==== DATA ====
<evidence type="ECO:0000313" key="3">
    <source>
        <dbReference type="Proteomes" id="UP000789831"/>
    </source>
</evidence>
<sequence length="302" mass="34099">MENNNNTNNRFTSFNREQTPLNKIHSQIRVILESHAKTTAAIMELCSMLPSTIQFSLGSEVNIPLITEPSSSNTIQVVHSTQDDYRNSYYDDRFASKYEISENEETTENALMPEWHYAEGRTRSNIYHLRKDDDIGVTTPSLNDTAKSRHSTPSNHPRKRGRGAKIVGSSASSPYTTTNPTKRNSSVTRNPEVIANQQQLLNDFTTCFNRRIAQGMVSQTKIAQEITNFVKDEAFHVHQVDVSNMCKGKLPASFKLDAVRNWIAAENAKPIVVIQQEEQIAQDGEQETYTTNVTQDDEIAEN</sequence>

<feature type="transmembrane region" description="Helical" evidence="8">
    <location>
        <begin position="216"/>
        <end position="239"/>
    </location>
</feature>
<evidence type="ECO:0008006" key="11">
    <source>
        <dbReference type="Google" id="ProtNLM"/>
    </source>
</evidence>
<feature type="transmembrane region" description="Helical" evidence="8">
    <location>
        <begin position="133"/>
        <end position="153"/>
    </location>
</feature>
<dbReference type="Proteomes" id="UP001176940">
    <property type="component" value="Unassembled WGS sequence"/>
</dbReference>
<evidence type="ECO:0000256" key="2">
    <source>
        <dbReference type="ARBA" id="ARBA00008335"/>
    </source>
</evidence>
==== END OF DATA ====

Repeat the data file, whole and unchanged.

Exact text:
<evidence type="ECO:0000313" key="3">
    <source>
        <dbReference type="Proteomes" id="UP000789831"/>
    </source>
</evidence>
<sequence length="302" mass="34099">MENNNNTNNRFTSFNREQTPLNKIHSQIRVILESHAKTTAAIMELCSMLPSTIQFSLGSEVNIPLITEPSSSNTIQVVHSTQDDYRNSYYDDRFASKYEISENEETTENALMPEWHYAEGRTRSNIYHLRKDDDIGVTTPSLNDTAKSRHSTPSNHPRKRGRGAKIVGSSASSPYTTTNPTKRNSSVTRNPEVIANQQQLLNDFTTCFNRRIAQGMVSQTKIAQEITNFVKDEAFHVHQVDVSNMCKGKLPASFKLDAVRNWIAAENAKPIVVIQQEEQIAQDGEQETYTTNVTQDDEIAEN</sequence>

<feature type="transmembrane region" description="Helical" evidence="8">
    <location>
        <begin position="216"/>
        <end position="239"/>
    </location>
</feature>
<evidence type="ECO:0008006" key="11">
    <source>
        <dbReference type="Google" id="ProtNLM"/>
    </source>
</evidence>
<feature type="transmembrane region" description="Helical" evidence="8">
    <location>
        <begin position="133"/>
        <end position="153"/>
    </location>
</feature>
<dbReference type="Proteomes" id="UP001176940">
    <property type="component" value="Unassembled WGS sequence"/>
</dbReference>
<evidence type="ECO:0000256" key="2">
    <source>
        <dbReference type="ARBA" id="ARBA00008335"/>
    </source>
</evidence>